ULife Guidelines for Marketing and Design

Guidelines for Choosing Photos

General rules for choosing photos for marketing material:

  • Use photos of Mason students from the Mason Photo and Video Library in marketing collateral whenever possible
  • Select high-resolution photos that work with the composition of your final deliverable
    • Avoid posting screenshots. They will look blurry, pixilated, and unprofessional
    • Images on websites may have a low-resolution so saving them may also result in blurry photos
    • If you have a photo that, in its original form, does not fit the intended dimension (too thin, too wide, too small, etc.), choose a different photo. Resizing the photo to fit may distort the photo and the final product will not look professional
  • Photos should be clean and vibrant without distracting backgrounds
  • Photos used in marketing and communications should represent the diverse populations of Mason students

Graphic Design Guidelines

  • Simplicity is critical to great design. Simple designs remove distractions and highlight critical information.
  • Your goal should be to provide the audience with just enough information to help them decide whether they will engage with your event, service, or resource.
  • Only include key points rather than lots of details in your design.
  • As a general rule, use a maximum of three fonts per design. Use serif and san-serif fonts to help distinguish groups of information.
  • A simple rule when using multiple font types is to use one novelty font for headings and a regular font for the body text.
    • You can create pairings by using different text weights within a font family. For example, use Montserrat bold for the heading, Montserrat italics for subheadings, and Montserrat regular for text blocks.
  • Always check for readability before choosing your fonts.
  • Visual hierarchy designates the importance of specific elements over the other content. In simple terms, it’s why headers are larger than subheadings, and subheadings are larger than a body text.
  • The same applies to images, graphics, icons, and even colors. When you leverage the rules of visual hierarchy, you draw attention to a focal point in the design. This creates a visual balance that results in a visual flow of information for the audience.
  • White space (which isn’t always the color white) refers to empty spaces within a design where the project “breathes”. This is one of the design techniques that is harder to master than others.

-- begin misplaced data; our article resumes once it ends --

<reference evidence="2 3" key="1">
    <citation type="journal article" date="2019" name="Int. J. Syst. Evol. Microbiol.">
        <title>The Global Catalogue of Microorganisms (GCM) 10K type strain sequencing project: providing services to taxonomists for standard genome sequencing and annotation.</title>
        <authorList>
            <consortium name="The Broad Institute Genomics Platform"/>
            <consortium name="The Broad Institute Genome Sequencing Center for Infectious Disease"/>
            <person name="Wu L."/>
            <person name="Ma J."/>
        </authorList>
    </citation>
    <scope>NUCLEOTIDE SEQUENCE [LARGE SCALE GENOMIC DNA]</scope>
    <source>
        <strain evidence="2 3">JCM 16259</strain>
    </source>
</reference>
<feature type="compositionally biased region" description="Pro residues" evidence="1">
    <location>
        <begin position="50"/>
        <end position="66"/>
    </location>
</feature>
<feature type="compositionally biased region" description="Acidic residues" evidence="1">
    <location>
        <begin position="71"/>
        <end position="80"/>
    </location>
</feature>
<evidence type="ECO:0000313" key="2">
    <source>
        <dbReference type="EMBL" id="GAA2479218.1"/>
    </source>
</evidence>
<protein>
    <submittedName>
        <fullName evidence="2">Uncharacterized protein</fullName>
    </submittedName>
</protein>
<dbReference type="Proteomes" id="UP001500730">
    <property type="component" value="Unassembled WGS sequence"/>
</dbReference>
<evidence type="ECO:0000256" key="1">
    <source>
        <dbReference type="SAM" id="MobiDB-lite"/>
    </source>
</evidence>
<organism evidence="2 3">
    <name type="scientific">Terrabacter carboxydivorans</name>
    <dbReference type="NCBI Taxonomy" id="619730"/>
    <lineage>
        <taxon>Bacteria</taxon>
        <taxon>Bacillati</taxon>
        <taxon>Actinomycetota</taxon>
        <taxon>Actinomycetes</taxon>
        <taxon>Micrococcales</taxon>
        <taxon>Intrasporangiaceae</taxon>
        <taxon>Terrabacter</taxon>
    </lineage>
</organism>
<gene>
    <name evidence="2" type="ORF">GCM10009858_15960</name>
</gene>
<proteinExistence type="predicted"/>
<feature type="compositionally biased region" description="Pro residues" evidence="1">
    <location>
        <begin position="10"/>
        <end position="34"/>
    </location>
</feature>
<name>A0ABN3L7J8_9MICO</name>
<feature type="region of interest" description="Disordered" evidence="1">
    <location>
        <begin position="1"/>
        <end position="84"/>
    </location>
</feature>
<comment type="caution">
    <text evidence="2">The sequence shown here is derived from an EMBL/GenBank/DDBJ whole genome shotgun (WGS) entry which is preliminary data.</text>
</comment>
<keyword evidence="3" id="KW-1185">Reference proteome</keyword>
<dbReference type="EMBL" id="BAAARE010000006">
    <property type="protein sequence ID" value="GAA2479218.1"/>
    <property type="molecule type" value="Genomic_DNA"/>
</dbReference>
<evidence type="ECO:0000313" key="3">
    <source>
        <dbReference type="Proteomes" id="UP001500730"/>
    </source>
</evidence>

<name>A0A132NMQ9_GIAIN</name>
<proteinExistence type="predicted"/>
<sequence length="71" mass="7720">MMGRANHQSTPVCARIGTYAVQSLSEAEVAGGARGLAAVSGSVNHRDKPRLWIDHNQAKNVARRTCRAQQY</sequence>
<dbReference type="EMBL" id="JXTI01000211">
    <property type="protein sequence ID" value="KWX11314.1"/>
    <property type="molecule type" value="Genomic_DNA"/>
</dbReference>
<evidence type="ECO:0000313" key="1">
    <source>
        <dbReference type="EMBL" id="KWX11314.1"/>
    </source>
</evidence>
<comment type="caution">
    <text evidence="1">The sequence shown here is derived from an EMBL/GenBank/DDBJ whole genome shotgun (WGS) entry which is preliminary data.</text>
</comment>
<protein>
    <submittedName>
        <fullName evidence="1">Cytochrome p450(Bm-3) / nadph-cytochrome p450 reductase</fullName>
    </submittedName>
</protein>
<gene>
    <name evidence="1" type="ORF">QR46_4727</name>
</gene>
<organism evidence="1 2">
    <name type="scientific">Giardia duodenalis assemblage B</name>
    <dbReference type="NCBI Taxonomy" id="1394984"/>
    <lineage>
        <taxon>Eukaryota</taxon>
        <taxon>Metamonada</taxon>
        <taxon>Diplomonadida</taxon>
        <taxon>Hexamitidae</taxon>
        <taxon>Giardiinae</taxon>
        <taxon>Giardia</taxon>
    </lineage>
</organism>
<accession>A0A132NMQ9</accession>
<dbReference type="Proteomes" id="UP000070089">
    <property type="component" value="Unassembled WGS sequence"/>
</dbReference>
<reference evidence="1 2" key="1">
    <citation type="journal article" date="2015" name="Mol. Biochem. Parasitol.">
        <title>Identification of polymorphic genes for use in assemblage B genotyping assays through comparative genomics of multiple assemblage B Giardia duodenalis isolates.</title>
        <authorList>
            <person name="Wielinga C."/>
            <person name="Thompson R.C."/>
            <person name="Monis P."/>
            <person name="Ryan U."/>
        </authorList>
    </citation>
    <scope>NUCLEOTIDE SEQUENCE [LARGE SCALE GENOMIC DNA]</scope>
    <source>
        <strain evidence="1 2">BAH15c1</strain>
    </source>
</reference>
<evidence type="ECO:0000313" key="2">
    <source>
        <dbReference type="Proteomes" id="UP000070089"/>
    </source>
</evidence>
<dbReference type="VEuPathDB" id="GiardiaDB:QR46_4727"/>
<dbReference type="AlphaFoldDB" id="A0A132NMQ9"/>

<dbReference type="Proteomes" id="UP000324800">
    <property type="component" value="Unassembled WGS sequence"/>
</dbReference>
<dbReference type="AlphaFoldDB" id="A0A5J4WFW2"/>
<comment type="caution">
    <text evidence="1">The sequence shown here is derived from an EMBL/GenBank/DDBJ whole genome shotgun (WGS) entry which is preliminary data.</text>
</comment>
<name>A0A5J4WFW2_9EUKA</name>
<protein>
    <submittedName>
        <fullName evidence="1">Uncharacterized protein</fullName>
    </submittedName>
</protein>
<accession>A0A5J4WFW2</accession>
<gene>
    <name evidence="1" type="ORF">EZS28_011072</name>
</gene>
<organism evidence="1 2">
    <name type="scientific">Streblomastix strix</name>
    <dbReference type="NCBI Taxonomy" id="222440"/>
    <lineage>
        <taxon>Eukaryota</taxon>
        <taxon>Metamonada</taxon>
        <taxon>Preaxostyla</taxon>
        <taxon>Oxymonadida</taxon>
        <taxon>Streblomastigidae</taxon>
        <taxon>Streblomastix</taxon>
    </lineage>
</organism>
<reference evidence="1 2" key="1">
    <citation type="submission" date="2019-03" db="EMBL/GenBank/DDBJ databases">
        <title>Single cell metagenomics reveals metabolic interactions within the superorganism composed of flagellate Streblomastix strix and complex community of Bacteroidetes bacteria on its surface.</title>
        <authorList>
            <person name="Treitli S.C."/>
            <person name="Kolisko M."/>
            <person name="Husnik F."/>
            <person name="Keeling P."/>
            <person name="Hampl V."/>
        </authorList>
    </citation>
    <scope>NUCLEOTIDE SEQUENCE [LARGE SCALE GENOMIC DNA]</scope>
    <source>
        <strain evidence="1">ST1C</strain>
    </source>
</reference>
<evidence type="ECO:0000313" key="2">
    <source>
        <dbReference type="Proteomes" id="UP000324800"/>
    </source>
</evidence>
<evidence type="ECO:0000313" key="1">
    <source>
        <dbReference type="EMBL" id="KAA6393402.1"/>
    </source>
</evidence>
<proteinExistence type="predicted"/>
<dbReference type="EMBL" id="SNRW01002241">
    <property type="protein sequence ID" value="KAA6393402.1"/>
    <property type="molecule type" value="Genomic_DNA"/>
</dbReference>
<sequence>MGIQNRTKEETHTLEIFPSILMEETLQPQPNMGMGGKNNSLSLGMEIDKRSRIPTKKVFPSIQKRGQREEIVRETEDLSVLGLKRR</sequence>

• Studying minimalist design is a great way to learn how to use white space. This concept is centered around the idea that “less is more” and the belief that graphics should only include the bare necessities.
  • Good spacing is one of the most important tools when it comes to creating balanced compositions. Be intentional with your margin spacing as well as with spacing between shapes, paragraphs, lines, words, and even letters. 
  • Space is essentially white space, as mentioned above. The difference is that in this case, it acts as a rule to help you align and balance elements in a way that allows the elements to complement each other. 
  • Always make sure your text easy to read. This applies to when you overlay text on backgrounds, the colors and fonts you use for headings, and how elements relate to the text and flow of the design. 
  • Choose the best typeface for your project, one that matches your message and is readable. Ensure that the text is easy to read over a background image or texture. 
  • Never start a project without knowing the exact size of the deliverable. Even though you can change the size later, you’ll have to readjust everything to fit into the new size. For example, if you need to create a presentation, don’t start with a vertical infographic size. Likewise, when creating a set of social media posts, make sure documents are square, landscape or portrait following the optimal dimensions listed below. 

Best Practices for Designing Social Media Graphics

Apply these best practices when creating social media graphics:

  • For posts promoting events, always include:
    • Name of event
    • Date
    • Time
    • Location
    • Registration information such as a custom short link to Mason360
  • Create free custom short links on bitly.com
    1. Create a free account
    2. Click the orange ‘Create’ button at the top of the site (next to the search bar)
    3. Paste the URL you would like to shorten
    4. Customize the back half of the link in the ‘Customize Back-Half’ text box
    5. Add a title for performance tracking purposes (including information such as where and when you posted the link)
    6. Click ‘Save’
  • Avoid adding QR codes to social media posts since the audience will need an additional phone to scan the QR code. This will result in a cleaner design
  • Avoid pasting paragraphs of text into social media graphics or captions; instead, use bullet points starting with action verbs
  • Try to use photos instead of text-based graphics for a more visually appealing post
  • Include a Mason-approved logo for Mason-sponsored events, resources, and information 
  • Create graphics with dimensions specific to each social media platform